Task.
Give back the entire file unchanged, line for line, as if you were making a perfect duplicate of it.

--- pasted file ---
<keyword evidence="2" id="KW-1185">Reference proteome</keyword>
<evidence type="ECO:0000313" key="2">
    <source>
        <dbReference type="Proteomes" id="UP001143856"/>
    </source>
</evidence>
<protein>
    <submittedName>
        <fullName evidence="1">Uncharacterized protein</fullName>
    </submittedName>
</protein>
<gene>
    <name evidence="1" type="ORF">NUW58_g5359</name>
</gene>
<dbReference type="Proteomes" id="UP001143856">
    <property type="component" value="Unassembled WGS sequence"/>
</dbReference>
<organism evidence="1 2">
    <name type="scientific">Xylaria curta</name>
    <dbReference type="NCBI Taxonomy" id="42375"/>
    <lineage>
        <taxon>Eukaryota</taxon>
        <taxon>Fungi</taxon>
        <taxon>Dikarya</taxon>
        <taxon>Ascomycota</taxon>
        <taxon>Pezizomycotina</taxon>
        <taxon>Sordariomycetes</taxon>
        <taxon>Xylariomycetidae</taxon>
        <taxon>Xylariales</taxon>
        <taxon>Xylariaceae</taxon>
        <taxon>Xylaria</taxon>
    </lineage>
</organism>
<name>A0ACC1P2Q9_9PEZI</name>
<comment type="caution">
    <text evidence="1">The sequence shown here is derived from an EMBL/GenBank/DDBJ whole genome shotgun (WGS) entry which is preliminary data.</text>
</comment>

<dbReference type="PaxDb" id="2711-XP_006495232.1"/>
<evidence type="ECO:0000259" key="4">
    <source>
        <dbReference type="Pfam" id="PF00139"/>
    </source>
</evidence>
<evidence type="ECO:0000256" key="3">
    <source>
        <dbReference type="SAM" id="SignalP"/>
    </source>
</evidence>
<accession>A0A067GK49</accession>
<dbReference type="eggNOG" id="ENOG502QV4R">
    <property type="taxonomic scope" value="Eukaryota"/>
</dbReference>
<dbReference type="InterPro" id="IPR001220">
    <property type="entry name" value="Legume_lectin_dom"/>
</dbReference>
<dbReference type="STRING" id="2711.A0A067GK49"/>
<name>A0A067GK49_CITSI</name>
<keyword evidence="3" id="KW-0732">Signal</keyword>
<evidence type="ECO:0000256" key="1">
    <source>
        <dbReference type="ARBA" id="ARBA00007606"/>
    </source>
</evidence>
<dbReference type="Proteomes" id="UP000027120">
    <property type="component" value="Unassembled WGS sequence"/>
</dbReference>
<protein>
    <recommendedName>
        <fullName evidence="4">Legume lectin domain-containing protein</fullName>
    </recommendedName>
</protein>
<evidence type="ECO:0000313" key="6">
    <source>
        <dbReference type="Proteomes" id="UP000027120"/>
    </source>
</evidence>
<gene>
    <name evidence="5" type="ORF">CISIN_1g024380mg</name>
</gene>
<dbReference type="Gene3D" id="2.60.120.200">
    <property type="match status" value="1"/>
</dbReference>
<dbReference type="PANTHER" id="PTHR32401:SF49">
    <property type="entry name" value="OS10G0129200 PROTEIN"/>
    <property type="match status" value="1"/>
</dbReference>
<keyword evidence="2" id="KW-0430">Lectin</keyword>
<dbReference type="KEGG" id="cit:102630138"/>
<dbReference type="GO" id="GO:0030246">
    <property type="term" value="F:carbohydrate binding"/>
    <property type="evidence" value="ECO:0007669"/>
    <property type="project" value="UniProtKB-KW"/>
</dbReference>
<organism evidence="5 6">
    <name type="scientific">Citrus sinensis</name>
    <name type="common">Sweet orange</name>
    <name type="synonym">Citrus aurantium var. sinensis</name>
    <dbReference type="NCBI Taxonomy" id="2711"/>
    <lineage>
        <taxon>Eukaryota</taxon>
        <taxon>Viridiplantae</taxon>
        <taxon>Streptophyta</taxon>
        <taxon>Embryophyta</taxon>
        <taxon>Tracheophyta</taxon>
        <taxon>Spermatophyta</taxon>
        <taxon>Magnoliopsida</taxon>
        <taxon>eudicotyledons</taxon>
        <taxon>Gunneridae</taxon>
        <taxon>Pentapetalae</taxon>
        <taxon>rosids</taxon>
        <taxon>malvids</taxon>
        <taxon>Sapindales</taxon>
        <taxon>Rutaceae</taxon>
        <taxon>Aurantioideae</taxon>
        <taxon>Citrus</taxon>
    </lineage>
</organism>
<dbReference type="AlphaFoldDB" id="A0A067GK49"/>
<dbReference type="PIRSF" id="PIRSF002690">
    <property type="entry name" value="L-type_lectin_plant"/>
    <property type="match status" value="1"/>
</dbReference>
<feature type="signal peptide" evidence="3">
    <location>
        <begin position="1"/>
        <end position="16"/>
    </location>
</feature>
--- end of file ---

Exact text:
<keyword evidence="2" id="KW-1185">Reference proteome</keyword>
<evidence type="ECO:0000313" key="2">
    <source>
        <dbReference type="Proteomes" id="UP001143856"/>
    </source>
</evidence>
<protein>
    <submittedName>
        <fullName evidence="1">Uncharacterized protein</fullName>
    </submittedName>
</protein>
<gene>
    <name evidence="1" type="ORF">NUW58_g5359</name>
</gene>
<dbReference type="Proteomes" id="UP001143856">
    <property type="component" value="Unassembled WGS sequence"/>
</dbReference>
<organism evidence="1 2">
    <name type="scientific">Xylaria curta</name>
    <dbReference type="NCBI Taxonomy" id="42375"/>
    <lineage>
        <taxon>Eukaryota</taxon>
        <taxon>Fungi</taxon>
        <taxon>Dikarya</taxon>
        <taxon>Ascomycota</taxon>
        <taxon>Pezizomycotina</taxon>
        <taxon>Sordariomycetes</taxon>
        <taxon>Xylariomycetidae</taxon>
        <taxon>Xylariales</taxon>
        <taxon>Xylariaceae</taxon>
        <taxon>Xylaria</taxon>
    </lineage>
</organism>
<name>A0ACC1P2Q9_9PEZI</name>
<comment type="caution">
    <text evidence="1">The sequence shown here is derived from an EMBL/GenBank/DDBJ whole genome shotgun (WGS) entry which is preliminary data.</text>
</comment>

<dbReference type="PaxDb" id="2711-XP_006495232.1"/>
<evidence type="ECO:0000259" key="4">
    <source>
        <dbReference type="Pfam" id="PF00139"/>
    </source>
</evidence>
<evidence type="ECO:0000256" key="3">
    <source>
        <dbReference type="SAM" id="SignalP"/>
    </source>
</evidence>
<accession>A0A067GK49</accession>
<dbReference type="eggNOG" id="ENOG502QV4R">
    <property type="taxonomic scope" value="Eukaryota"/>
</dbReference>
<dbReference type="InterPro" id="IPR001220">
    <property type="entry name" value="Legume_lectin_dom"/>
</dbReference>
<dbReference type="STRING" id="2711.A0A067GK49"/>
<name>A0A067GK49_CITSI</name>
<keyword evidence="3" id="KW-0732">Signal</keyword>
<evidence type="ECO:0000256" key="1">
    <source>
        <dbReference type="ARBA" id="ARBA00007606"/>
    </source>
</evidence>
<dbReference type="Proteomes" id="UP000027120">
    <property type="component" value="Unassembled WGS sequence"/>
</dbReference>
<protein>
    <recommendedName>
        <fullName evidence="4">Legume lectin domain-containing protein</fullName>
    </recommendedName>
</protein>
<evidence type="ECO:0000313" key="6">
    <source>
        <dbReference type="Proteomes" id="UP000027120"/>
    </source>
</evidence>
<gene>
    <name evidence="5" type="ORF">CISIN_1g024380mg</name>
</gene>
<dbReference type="Gene3D" id="2.60.120.200">
    <property type="match status" value="1"/>
</dbReference>
<dbReference type="PANTHER" id="PTHR32401:SF49">
    <property type="entry name" value="OS10G0129200 PROTEIN"/>
    <property type="match status" value="1"/>
</dbReference>
<keyword evidence="2" id="KW-0430">Lectin</keyword>
<dbReference type="KEGG" id="cit:102630138"/>
<dbReference type="GO" id="GO:0030246">
    <property type="term" value="F:carbohydrate binding"/>
    <property type="evidence" value="ECO:0007669"/>
    <property type="project" value="UniProtKB-KW"/>
</dbReference>
<organism evidence="5 6">
    <name type="scientific">Citrus sinensis</name>
    <name type="common">Sweet orange</name>
    <name type="synonym">Citrus aurantium var. sinensis</name>
    <dbReference type="NCBI Taxonomy" id="2711"/>
    <lineage>
        <taxon>Eukaryota</taxon>
        <taxon>Viridiplantae</taxon>
        <taxon>Streptophyta</taxon>
        <taxon>Embryophyta</taxon>
        <taxon>Tracheophyta</taxon>
        <taxon>Spermatophyta</taxon>
        <taxon>Magnoliopsida</taxon>
        <taxon>eudicotyledons</taxon>
        <taxon>Gunneridae</taxon>
        <taxon>Pentapetalae</taxon>
        <taxon>rosids</taxon>
        <taxon>malvids</taxon>
        <taxon>Sapindales</taxon>
        <taxon>Rutaceae</taxon>
        <taxon>Aurantioideae</taxon>
        <taxon>Citrus</taxon>
    </lineage>
</organism>
<dbReference type="AlphaFoldDB" id="A0A067GK49"/>
<dbReference type="PIRSF" id="PIRSF002690">
    <property type="entry name" value="L-type_lectin_plant"/>
    <property type="match status" value="1"/>
</dbReference>
<feature type="signal peptide" evidence="3">
    <location>
        <begin position="1"/>
        <end position="16"/>
    </location>
</feature>